If the lease is not covered by the Act, you will have no automatic right to renew, unless there is specific provision for this in the terms of the lease.

If a tenant fails to pay their rent, this is clear grounds for a landlord to terminate the lease. It is good practice to include a ‘forfeiture clause’ in the lease agreement to cover how this will be dealt with.

Depending on the terms of the lease agreement, you may be able to immediately terminate the lease when a tenant fails to repay, however, in practice there is often some negotiation with the tenant to attempt to resolve the situation first.

How can you regain vacant possession of a commercial property?

There are two main ways to regain vacant possession of a commercial property:

Peaceable re-entry – This involves you re-entering the property and excluding the tenant from it e.g. by changing the locks. This is usually the fastest, least expensive way to regain vacant possession, however it can be problematic if the tenant is physically present in the property. This option is also not allowed where the tenant is living in any part of the property.

Court proceedings – If the vacant possession cannot be achieved through peaceable re-entry, you may need to initiate possession proceedings. We can advise you on how this process works and deal with all of the necessary documentation and court procedures.

How do I dispute a service charge?

Any service charges the tenant is liable to pay to the leaseholder should be clearly stated in the lease, this includes regular service charges e.g. for general maintenance of the property, as well as where one-off charges may be levied e.g. for necessary repairs.

To dispute a service charge, you will need to show that there has been some failing in the service provided by the landlord, or in the calculation of invoicing for the charge.

The first step in disputing a service charge is to write to your landlord explaining that you are disputing the charge and your grounds for doing so. It is normal to have your solicitor draft this for you to ensure all of the right details are included and that your legal case is clearly set out.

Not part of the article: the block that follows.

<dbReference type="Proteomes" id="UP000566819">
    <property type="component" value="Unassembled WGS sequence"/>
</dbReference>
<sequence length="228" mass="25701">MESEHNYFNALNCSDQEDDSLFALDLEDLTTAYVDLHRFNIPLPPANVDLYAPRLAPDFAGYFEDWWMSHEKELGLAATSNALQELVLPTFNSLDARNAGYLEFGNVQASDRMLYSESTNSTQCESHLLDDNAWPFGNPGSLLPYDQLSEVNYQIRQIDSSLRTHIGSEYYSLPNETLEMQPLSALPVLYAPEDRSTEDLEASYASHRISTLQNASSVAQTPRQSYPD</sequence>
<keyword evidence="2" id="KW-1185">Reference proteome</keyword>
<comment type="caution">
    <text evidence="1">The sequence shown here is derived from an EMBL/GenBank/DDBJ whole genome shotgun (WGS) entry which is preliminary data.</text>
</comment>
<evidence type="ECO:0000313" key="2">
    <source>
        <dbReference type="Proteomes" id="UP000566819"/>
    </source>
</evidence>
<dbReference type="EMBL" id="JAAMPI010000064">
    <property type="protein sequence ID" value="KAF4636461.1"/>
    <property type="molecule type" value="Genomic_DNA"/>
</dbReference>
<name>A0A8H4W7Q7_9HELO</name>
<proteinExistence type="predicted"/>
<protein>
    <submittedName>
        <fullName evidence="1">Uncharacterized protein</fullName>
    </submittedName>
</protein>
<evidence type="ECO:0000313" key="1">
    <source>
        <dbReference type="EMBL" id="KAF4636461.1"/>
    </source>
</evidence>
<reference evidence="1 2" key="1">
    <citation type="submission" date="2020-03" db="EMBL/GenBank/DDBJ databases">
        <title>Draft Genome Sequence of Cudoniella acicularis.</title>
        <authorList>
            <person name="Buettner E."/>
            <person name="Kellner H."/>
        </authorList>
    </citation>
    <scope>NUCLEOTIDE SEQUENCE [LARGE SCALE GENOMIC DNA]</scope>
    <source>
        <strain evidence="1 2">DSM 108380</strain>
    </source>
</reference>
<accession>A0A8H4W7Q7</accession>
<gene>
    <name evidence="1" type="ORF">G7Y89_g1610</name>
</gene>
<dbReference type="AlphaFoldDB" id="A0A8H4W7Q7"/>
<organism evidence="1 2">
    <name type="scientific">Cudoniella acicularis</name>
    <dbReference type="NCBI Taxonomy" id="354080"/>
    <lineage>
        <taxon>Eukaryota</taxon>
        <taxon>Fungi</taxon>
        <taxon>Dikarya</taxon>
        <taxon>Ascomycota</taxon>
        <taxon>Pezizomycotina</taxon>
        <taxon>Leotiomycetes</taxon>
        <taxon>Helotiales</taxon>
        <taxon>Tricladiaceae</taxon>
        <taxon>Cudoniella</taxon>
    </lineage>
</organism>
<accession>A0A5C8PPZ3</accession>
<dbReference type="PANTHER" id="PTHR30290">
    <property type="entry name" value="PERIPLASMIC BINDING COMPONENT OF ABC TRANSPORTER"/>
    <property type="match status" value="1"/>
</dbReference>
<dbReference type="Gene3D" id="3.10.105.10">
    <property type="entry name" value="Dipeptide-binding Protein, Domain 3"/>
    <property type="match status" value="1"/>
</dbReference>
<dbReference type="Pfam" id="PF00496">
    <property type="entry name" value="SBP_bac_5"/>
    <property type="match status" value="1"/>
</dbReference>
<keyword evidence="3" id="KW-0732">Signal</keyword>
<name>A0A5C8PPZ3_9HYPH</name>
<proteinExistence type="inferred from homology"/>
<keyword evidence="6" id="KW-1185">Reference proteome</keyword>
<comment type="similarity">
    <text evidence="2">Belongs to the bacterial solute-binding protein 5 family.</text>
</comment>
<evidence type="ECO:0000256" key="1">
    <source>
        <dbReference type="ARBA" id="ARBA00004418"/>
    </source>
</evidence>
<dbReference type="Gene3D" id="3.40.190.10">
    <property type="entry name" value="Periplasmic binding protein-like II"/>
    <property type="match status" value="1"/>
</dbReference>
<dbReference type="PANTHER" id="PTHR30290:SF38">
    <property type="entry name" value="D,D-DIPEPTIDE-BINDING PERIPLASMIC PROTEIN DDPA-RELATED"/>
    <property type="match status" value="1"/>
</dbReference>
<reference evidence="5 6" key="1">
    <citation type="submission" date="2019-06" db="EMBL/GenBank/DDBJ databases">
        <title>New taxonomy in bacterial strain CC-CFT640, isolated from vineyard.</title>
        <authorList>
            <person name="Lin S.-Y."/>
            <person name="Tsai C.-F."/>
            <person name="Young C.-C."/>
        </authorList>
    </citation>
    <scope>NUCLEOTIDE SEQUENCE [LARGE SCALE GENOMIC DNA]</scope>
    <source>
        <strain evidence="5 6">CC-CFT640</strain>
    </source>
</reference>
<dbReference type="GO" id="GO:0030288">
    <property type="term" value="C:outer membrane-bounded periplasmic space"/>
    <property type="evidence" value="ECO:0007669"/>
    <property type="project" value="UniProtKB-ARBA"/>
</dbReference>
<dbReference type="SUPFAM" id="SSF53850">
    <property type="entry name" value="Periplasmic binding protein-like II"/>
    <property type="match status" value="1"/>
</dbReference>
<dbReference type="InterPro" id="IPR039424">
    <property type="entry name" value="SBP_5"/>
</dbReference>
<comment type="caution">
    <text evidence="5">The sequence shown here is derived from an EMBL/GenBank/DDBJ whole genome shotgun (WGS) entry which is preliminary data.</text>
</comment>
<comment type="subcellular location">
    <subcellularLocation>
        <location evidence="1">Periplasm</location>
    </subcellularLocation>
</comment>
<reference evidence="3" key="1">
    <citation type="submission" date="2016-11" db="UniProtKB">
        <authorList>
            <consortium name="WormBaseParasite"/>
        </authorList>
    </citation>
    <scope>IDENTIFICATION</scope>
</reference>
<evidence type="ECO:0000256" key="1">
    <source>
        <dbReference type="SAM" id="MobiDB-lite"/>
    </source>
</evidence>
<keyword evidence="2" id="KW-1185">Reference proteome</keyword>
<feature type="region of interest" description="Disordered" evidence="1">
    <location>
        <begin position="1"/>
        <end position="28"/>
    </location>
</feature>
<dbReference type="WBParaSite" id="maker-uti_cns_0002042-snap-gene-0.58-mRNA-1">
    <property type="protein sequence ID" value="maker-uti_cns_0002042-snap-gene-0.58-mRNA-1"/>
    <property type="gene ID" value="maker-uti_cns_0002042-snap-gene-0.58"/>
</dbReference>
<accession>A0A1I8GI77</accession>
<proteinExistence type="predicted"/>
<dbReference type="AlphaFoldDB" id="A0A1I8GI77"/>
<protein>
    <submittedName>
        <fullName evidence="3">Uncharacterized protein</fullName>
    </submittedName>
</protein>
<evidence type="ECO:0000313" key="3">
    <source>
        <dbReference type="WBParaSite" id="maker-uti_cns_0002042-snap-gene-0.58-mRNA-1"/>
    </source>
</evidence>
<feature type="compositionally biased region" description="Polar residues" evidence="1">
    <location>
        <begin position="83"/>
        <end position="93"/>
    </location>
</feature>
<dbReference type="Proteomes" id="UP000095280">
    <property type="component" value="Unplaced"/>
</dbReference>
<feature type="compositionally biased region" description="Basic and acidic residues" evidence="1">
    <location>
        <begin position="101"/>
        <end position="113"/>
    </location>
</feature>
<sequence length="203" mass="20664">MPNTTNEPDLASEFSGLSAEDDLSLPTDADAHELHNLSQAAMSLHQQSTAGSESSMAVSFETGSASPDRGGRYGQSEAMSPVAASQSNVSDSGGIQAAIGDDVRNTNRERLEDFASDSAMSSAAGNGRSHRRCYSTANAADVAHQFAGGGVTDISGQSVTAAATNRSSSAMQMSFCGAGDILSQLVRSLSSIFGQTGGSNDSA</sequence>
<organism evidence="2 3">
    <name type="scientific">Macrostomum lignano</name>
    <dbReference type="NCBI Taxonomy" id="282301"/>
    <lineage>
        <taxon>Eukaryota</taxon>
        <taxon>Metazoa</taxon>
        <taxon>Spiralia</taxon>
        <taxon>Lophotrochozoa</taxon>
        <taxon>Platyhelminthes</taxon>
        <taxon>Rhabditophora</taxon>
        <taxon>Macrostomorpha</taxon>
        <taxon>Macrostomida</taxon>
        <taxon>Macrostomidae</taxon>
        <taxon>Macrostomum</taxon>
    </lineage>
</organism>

If this does not achieve the desired outcome, you will need to make a formal complaint. Your landlord or their agents may have a formal complaints procedure, which can often allow disputes to be resolved without the need for further action.

If you still cannot agree a solution, you may need to apply for a First Tier Tribunal (FTT) known as a Leasehold Valuation Tribunal. You will then need to attend a hearing where both sides can make their cases and the Tribunal will decide whether the service charge in question is fair or whether your complaint should be upheld.

How do you exercise a break clause?

If your lease agreement includes a break clause, allowing the lease to be terminated early, you will need to follow the terms of the break clause exactly to end the lease.

It is important to take advice from a solicitor before exercising as break clause as failing to understand exactly what is required can result in unnecessary delays and expense.

How do you know who is responsible for upkeep of a leased property?

This will entirely depend on the terms of the lease, however, it is normal for the tenant to be responsible for upkeep of the interior of the property and the landlord to be responsible for the exterior.

Our commercial property dispute resolution expertise

We understand that every business and every dispute is unique, so we take a personal, tailored approach to working with you. We will take the time to understand the issues you are facing, your concerns and your business goals, then find the perfect solution to match your needs.

With decades of experience across the team, we offer seasoned legal expertise and a creative mindset, meaning we can find the most effective ways to resolve even the most complex and contentious commercial property disputes.

We work with businesses nationwide, providing a modern, accessible service, so you can access our legal expertise quickly and simply from wherever you are in the country.

We place a strong emphasis on good communication and are committed to providing exceptional customer service to every client. As a result, we have a very high client retention rate and over 70% of our business comes via referrals from existing clients.

We are Lexcel accredited by the Law Society for the high standards of our client care and practice management.

See what our clients say about us by taking a look at our client testimonials.

Contact our commercial property disputes lawyers in Bristol

Need help resolving a property dispute affecting your business? Get in touch with our specialist commercial property dispute resolution solicitors in Bristol by calling 0117 905 9785 or you can request a call back.

Latest Commercial property News + Blog

Sign up for our e-newsletter

Enter your email below to join the mailing list